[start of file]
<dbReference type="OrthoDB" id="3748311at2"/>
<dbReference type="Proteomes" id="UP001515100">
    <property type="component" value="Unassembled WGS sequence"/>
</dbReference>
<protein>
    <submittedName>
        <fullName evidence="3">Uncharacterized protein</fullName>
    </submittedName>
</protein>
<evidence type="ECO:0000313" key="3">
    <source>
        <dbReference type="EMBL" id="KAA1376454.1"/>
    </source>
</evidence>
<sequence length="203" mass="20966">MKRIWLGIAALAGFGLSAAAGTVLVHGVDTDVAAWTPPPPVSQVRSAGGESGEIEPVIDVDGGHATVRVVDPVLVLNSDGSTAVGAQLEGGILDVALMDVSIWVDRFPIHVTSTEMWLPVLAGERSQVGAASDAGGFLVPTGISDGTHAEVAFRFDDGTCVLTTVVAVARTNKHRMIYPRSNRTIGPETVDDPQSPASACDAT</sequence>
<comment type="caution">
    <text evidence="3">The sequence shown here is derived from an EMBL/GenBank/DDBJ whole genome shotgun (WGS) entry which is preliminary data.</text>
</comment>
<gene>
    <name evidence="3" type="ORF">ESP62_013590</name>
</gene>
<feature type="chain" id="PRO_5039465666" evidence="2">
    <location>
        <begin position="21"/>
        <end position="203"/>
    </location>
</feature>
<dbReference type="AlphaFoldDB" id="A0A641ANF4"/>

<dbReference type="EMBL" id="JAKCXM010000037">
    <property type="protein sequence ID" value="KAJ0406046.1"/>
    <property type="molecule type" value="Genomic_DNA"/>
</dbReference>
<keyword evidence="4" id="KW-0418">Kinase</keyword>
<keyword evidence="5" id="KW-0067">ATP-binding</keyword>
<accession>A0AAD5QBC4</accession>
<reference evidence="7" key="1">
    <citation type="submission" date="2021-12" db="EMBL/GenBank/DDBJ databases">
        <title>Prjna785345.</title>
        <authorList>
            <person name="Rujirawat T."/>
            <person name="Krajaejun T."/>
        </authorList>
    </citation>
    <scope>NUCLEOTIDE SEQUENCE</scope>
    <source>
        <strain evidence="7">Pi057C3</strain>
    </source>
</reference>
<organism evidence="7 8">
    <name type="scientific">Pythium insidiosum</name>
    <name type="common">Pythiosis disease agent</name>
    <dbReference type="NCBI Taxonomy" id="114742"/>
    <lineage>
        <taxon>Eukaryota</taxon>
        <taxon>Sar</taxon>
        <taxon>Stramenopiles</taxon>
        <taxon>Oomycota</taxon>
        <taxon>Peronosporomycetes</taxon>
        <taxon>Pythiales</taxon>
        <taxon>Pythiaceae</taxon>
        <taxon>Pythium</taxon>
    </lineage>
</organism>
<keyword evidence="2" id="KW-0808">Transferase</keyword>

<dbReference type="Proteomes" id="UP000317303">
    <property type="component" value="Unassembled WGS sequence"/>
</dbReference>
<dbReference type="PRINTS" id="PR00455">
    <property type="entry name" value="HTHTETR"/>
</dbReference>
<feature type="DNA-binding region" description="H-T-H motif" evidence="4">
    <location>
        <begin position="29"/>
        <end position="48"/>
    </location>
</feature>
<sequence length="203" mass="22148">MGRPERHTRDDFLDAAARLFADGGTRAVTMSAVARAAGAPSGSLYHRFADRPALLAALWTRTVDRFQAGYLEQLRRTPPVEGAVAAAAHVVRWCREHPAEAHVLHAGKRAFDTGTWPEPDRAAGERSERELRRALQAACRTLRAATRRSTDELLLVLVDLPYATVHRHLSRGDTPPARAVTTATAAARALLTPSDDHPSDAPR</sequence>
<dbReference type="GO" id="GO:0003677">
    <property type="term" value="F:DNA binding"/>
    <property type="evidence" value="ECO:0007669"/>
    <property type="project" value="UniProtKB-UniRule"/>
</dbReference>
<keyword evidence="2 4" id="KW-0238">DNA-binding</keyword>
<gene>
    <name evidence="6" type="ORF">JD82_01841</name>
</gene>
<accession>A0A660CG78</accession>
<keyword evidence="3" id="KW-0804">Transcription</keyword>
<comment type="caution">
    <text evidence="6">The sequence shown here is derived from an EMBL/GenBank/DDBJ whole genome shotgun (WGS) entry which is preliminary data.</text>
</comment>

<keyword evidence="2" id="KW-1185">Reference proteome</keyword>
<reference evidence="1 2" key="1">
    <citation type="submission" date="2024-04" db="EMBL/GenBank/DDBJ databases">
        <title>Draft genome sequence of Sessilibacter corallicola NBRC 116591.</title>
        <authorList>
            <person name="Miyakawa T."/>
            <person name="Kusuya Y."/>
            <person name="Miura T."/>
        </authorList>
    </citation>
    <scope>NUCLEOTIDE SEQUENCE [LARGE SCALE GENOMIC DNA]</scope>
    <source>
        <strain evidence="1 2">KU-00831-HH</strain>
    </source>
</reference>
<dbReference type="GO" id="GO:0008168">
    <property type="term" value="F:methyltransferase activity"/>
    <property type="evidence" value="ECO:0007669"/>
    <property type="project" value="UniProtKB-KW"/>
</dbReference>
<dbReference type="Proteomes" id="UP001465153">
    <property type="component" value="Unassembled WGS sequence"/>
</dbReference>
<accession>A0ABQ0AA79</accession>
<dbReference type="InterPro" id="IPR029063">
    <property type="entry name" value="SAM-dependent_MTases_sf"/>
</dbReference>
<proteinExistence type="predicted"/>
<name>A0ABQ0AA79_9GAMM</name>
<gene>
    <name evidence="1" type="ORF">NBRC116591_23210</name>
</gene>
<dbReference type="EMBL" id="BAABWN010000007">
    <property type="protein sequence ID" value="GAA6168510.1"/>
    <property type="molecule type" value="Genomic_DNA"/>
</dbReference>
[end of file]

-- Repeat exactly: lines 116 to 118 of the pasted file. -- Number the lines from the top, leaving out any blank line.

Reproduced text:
<dbReference type="InterPro" id="IPR029063">
    <property type="entry name" value="SAM-dependent_MTases_sf"/>
</dbReference>